Dry-Raping 14-Year Olds Still Not Cool With Verizon, Even If Your Name Is Aliaune Damala Bouga Time Puru Nacka Lu Lu Lu Badara Akon Thiam (Akon Wants To Fuck You, You Already Know)
Mr. “Lonely” is in Trouble and has been Konvicted for “Smack[ing] That” “Pot Of Gold.” See, he tried to “Shake Down” a “Ghetto” “Belly Dancer,” hoping that it “Don’t Matter” that she was a “Nubile 14-Year Old Girl Whose Father Is A Pastor.”
Since you're at TMT, I'm going to go out on a limb and say you probably didn't know that the last paragraph was cleverly woven together from song and album titles of contemporary “R&B” “artist” Akon. He's that robotic Kofi-Annan-with-Auto-Tune voice droning over the hook of the terrible rap song you heard the last time you walked past a Foot Locker.
Last month, during a concert in Trinidad, Akon held a “fake” dance competition onstage, which was really only fake if you don’t consider “being humped all over the stage by Akon” to be a prize. The controversial part is, the girl to whom the aforementioned prize was awarded turned out to be 14 years old. To be fair, she had snuck past the club’s 18+ age requirement, and a quick DIY YouTube search for “Akon” will reveal exactly what you are in for if you attend an Akon concert (you are going to be humped by Akon).
Verizon has officially dropped all support of Akon and will no longer sponsor Gwen Stefani’s Sweet Escapes tour, on which Akon was to be the opening act. In addition, Verizon will no longer offer Akon V CAST videos or ringtones, choosing to limit their selection to wholesome artists like R Kelly.
Barenaked Ladies Benefit Show Disrupted By Wandering Drunk Who Misinterpreted The Concert Bill But Decided To Giver ‘Er a Tug Anyway
Steve Page of The Barenaked Ladies claims that barenaked ladies are his favorite people to look at. Years after starting the band, Page claimed the only reason he named the band The Barenaked Ladies was so he could look at barenaked ladies all day, and no one would think he had a problem with looking at too many barenaked ladies. His plan worked flawlessly... until today.
Under the moniker of Captain Banarama, Steve Page has declared the archaic music-pricing model useless. You know, that style of music pricing the old farts at the RIAA like to champion. You know, sales based on some kind of tangible product instead of an all-encompassing license-based distribution model where you pay a flat rate every month to download what you want, completely unencumbered. It sounds like a pretty swell deal to me, this whole flat-rate monthly deal, and Steve Page of The Barenaked Ladies, who also happens to enjoy looking at barenaked ladies, agrees. In fact, you could claim the idea came from him, because he was talking about it a week or so ago, and Ars Technica was writing what he was saying down, and they wrote it out again, but neater, on their website (of sorts), and then I read it and disregarded it and came up with a cooler story with robots and ninjas that I'm not letting you read. Instead, you get to read this, which I've decided to write while taking a dump.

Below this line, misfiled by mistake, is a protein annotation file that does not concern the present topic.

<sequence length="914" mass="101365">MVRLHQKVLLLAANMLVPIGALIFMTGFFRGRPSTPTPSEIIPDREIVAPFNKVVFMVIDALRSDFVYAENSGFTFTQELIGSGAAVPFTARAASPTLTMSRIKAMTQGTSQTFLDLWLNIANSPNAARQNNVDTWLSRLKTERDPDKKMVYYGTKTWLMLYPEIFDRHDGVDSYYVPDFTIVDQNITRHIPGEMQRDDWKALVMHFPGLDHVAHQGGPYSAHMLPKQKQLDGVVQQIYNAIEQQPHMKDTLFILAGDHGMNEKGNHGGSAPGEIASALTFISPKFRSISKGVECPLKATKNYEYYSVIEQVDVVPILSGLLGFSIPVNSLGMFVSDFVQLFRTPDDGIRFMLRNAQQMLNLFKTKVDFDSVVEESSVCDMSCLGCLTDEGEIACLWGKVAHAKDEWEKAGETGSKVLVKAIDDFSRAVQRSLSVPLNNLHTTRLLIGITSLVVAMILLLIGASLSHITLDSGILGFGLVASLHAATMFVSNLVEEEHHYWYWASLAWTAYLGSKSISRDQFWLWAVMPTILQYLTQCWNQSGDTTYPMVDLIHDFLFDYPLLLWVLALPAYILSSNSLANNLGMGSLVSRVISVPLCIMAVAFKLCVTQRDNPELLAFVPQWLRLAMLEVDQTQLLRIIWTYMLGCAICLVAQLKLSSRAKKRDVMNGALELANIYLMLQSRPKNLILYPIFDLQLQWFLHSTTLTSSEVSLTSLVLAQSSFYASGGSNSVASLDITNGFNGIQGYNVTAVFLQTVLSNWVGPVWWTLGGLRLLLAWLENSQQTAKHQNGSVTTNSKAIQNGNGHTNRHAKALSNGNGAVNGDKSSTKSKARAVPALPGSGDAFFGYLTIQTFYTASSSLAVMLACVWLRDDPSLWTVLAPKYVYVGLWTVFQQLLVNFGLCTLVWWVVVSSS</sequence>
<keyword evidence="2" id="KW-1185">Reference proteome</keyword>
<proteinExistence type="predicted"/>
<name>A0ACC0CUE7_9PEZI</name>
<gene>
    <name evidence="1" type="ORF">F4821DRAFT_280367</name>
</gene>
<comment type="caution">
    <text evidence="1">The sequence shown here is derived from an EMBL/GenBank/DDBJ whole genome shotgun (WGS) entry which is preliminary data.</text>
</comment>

Crazy how the big news world happens, eh? I always thought it would be a little more glamorous, you know... working in a office with a water cooler, and a cute little blond down in accounting that won't even give me the time of day.
When I introduce people unfamiliar with Talib Kweli to his early albums, Train Of Thought and Quality, they all typically react with the same bewilderment. “Who is this guy?” they demand to know. “Why isn’t he, like, really popular? Isn’t he much better at rapping than every popular rapper?” These are questions that we all must ask ourselves. Do we really want to live in a world where Young Jeezy outsells Talib Kweli?
Kweli’s latest LP, Ear Drum, is set to finally drop on July 24. It will be the first release from his new label, Blacksmith Music, which he named during a recent visit to Colonial Williamsburg. As for the name of the album, Kweli says it derives from “the image of the ear and of the drum, which are powerful enough by themselves, but put them together and it's an instrument in your body that helps you hear.” With symbolism like that in the title, one can only speculate as to what kind of vague metaphors the lyrics will feature!
The album will feature work from a slew of producers, including DJ Hi-Tek, Pete Rock, and Madlib. It will also include tracks produced by Kanye West (let’s just hope Kweli didn’t give him a mic) and will.i.am of the Black Eyed Peas (let’s also hope Kweli didn’t give him directions to the studio). In addition, the album will feature guest spots from UGK, Norah Jones, and Jean Grae (no joke here, sorry).
Hopefully, the album will showcase Kweli’s talents, rather than focusing on the collaborators. I mean, if I wanted to hear a song by Kanye West, I’d just buy the latest Common album. In my opinion, Kweli was his strongest when he kept it the simplest (on Train Of Thought and most of Quality). He came close to recapturing this old-school MC-and-DJ feel on Liberation, his 2006 collaboration with Madlib that featured lo-fi beats sampled from soul 45s. But Kweli has warned fans on his MySpace page, “do not use [Liberation] to speculate what Ear Drum will sound like. It is a different project with different influences.”
“They say I’m back, but I ain’t go nowhere though. Been here the whole time. Where you been? You back. Matter of fact, apologize.” So says Kweli between verses on the new track, “Say Something,” sounding a bit like a negligent father accused of accidentally leaving his child at a rest stop on the Garden State Parkway. Maybe the “child” is the future of hip-hop, and Kweli’s insecurities about abandoning his roots are showing through? No? Well, it makes more sense than an instrument you can hear with that’s inside your body, doesn't it?
You can listen to “Say Something” here (streaming):